Need a Woman Gonna Hold my Hand, Won’t Tell me no Lies, Make me a Happy Man…
When a self-confessed townie suddenly realises his canine is one too
Column by Andy Barnham
I’ve been fortunate in that I was schooled in the countryside and spent my holidays in the city, or rather a variety of cities including Hong Kong, Tokyo and Riyadh; my parents being professional expatriates. Whilst I am comfortable in the countryside, there is no doubt I consider myself a big city boy. I prefer a city apartment to a countryside cottage, the bright neon lights over the stars in the sky and most of all, the sheer convenience of the local corner store over having to drive to the nearest shops. Given I now live in London and all my canine experience revolves around my puppy in the urban environment, the reality of Gypsy being a city dog only dawned on a recent trip to see my parents who reside in the depths of the countryside.
A walk around my parent’s town proved surprisingly difficult; Gypsy wasn’t allowed through the gardens at the bottom of the high street and even more notable was being asked to leave a café. I understand a gardener not wanting a dog roaming free in a manicured setting that may have taken hours to tend, but a café? A lightning bolt then hit me as to how fortunate I am in the city with Gypsy. Although I’ve been careful as to where I take her, I have yet to be asked to leave any location due to her presence. I have avoided obvious locations such as stores, supermarkets and restaurants but cafes and pubs have all been welcoming; even the local butchers doesn’t mind Gypsy’s presence. I am lucky in that Gypsy is well behaved, when she does make a nuisance it’s not because she’s being naughty, rather she’s a sociable soul who wants to be involved (in other words the centre of attention). Hide her under a table and she’ll fidget around everyone’s legs, offer her a seat at the table and she’ll be as quiet as a church mouse.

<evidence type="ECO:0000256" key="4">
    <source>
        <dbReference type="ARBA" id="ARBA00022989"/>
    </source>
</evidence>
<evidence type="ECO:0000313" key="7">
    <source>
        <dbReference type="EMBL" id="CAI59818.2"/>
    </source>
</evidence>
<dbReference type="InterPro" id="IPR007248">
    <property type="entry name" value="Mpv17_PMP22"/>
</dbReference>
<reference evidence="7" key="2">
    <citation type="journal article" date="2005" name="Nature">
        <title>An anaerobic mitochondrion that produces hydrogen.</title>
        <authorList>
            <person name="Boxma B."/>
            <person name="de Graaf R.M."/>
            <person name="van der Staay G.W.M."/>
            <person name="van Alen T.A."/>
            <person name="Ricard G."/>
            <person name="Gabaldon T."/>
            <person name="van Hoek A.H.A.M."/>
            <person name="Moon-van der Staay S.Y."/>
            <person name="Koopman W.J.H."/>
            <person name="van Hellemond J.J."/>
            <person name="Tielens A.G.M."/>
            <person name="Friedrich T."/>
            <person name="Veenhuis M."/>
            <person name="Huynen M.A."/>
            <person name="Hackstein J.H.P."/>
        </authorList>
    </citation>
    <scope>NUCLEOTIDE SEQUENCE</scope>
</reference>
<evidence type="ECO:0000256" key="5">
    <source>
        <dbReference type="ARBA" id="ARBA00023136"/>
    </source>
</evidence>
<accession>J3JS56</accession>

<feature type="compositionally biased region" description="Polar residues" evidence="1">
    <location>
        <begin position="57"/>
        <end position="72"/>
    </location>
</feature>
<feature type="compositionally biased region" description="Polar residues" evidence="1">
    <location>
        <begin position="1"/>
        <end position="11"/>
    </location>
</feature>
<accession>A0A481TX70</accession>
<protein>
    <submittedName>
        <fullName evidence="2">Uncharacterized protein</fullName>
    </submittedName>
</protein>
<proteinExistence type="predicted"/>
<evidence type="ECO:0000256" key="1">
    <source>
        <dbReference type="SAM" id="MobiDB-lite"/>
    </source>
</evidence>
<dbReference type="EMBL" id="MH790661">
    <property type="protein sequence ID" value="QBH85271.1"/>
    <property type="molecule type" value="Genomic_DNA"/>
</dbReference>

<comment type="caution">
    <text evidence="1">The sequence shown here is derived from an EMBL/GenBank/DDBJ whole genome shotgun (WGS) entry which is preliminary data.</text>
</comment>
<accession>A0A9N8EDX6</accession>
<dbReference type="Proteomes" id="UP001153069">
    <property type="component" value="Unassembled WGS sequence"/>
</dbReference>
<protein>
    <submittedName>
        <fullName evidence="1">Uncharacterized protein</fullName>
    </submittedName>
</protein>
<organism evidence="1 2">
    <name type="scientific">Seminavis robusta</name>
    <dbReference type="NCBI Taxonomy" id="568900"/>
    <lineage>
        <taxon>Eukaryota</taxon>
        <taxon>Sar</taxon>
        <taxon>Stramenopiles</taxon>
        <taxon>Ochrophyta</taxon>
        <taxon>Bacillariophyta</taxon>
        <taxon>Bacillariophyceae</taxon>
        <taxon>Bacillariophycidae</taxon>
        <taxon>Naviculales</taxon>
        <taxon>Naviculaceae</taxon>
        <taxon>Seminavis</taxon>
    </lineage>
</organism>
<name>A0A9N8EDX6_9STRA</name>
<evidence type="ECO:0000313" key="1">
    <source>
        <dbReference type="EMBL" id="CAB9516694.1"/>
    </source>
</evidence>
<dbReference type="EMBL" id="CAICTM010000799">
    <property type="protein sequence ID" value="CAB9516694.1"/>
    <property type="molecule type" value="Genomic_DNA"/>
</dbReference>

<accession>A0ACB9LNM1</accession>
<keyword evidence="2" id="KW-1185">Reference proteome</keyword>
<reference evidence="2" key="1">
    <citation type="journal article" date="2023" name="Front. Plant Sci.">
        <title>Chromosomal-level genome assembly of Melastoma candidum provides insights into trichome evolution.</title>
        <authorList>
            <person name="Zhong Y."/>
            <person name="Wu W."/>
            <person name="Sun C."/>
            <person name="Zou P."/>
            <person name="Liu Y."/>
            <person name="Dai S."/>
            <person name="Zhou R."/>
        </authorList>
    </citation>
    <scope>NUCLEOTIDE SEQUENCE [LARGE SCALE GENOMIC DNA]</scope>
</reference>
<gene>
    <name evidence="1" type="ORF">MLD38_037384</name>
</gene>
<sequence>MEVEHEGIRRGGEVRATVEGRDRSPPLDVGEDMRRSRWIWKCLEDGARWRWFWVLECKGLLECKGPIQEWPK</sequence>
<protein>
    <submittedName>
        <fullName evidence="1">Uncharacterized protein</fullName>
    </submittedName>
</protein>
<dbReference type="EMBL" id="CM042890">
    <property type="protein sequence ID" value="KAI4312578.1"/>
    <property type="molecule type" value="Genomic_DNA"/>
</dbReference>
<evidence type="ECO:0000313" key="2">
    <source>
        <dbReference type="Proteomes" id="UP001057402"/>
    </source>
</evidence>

On the downside, while I live close to several commons, though they aren’t quite the great expanses of space you find in the countryside and Gypsy and I have to navigate over several roads before we reach them; she hasn’t yet learned to look left and right and then cross when no oncoming traffic is approaching. Also it was only during a trip to the Cotswolds that Gypsy learnt how to swim and given how much she enjoys the water it’s an activity I wish I could offer her more regularly; dogs aren’t allowed in the local water systems due to the avian wildlife that frolics there. I look forward to the day when she visits the sea for the first time and runs with the sand beneath her paws.
So why the difference between the countryside and the city? I had always presumed country folk to be more understanding and affable to pets so why is the reverse, seemingly, true? Is there so much space in the countryside that it is expected for pets to be walked and kept at home? Maybe the answer comes down to simple facts and economics, we are a nation of pet lovers and our loved ones need to be exercised. It’s not always convenient to have to take our four legged friends home, so shop owners know that if they want the custom, they need to be accepting of the odd dog or two. Either way, I know where I’d prefer Gypsy to grow up…